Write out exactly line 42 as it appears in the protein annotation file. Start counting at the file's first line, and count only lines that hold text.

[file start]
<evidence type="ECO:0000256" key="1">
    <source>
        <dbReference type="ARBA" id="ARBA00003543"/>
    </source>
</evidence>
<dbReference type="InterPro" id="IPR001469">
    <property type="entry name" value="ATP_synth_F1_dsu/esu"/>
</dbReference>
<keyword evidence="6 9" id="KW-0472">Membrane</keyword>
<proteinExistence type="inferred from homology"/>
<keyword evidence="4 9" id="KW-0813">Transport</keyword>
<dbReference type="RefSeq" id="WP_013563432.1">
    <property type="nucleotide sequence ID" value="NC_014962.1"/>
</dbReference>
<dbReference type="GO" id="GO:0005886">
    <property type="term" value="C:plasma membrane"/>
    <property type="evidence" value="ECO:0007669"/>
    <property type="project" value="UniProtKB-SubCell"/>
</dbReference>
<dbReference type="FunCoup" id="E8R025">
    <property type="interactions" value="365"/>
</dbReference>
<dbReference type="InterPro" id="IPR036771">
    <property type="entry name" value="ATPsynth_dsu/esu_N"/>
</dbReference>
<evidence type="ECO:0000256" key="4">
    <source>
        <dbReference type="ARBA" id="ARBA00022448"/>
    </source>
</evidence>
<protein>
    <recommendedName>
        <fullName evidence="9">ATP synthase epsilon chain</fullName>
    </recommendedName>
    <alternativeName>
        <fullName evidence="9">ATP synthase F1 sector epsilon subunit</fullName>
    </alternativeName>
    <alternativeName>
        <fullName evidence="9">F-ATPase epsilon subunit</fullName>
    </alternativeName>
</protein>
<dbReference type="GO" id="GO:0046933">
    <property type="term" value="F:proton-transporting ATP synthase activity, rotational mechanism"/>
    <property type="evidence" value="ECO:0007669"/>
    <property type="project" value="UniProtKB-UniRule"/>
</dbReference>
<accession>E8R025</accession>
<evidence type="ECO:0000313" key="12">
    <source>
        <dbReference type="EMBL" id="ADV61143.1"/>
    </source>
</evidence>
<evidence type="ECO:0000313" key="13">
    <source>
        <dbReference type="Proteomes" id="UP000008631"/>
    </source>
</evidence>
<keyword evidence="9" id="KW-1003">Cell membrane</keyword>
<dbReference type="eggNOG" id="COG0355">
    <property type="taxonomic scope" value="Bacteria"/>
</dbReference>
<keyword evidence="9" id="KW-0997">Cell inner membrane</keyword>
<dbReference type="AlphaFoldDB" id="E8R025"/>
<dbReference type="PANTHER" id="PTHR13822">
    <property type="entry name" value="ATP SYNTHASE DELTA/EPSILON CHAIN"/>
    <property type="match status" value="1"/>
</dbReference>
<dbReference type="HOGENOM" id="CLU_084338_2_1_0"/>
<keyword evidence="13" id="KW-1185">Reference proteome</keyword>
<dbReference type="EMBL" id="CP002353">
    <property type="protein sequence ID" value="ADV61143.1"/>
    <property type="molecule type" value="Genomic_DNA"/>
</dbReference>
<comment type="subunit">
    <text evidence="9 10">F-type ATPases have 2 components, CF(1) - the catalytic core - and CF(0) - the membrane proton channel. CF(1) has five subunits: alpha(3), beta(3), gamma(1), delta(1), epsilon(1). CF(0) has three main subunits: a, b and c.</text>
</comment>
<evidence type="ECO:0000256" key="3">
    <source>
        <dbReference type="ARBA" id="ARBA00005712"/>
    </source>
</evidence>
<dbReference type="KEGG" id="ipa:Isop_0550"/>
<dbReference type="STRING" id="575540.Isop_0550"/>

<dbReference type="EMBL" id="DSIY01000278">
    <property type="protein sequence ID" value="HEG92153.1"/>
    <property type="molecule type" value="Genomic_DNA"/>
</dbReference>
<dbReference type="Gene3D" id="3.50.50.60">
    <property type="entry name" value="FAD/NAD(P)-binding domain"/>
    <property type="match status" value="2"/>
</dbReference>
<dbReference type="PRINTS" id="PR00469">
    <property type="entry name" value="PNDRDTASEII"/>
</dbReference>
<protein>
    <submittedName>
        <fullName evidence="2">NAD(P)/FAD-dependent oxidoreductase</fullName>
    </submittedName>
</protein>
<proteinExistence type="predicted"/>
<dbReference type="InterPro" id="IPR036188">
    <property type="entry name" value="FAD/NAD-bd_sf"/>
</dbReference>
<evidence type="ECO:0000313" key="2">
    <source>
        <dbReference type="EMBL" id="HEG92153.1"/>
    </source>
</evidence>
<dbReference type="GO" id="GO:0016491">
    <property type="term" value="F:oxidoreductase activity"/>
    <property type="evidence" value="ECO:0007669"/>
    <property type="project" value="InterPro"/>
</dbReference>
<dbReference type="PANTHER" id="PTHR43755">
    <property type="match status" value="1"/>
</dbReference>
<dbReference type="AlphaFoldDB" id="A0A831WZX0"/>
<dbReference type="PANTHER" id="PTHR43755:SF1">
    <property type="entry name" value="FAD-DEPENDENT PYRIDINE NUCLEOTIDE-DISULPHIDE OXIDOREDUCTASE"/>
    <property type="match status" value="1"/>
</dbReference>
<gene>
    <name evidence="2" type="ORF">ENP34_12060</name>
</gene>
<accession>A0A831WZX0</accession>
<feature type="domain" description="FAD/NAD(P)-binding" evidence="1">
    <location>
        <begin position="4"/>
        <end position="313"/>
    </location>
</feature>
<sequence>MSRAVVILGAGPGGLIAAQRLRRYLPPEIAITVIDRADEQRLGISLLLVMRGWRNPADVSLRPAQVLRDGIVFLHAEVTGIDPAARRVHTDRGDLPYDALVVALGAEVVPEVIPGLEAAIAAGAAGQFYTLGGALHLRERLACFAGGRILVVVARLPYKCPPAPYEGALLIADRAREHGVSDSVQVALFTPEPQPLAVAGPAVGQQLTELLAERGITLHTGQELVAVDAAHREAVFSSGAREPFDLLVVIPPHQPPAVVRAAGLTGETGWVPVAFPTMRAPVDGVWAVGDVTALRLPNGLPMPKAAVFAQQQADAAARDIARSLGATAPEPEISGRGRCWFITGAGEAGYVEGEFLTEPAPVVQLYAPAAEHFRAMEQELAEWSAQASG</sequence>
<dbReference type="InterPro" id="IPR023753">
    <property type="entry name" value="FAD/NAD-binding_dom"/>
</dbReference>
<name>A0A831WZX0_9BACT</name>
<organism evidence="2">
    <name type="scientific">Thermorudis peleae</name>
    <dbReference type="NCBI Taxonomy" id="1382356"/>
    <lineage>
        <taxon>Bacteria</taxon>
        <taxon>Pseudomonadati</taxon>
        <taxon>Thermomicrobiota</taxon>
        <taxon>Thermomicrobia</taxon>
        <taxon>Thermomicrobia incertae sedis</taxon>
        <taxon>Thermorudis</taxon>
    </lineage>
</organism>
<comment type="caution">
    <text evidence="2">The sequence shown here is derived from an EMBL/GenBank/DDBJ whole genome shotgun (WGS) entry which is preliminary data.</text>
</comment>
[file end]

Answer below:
<dbReference type="GO" id="GO:0046933">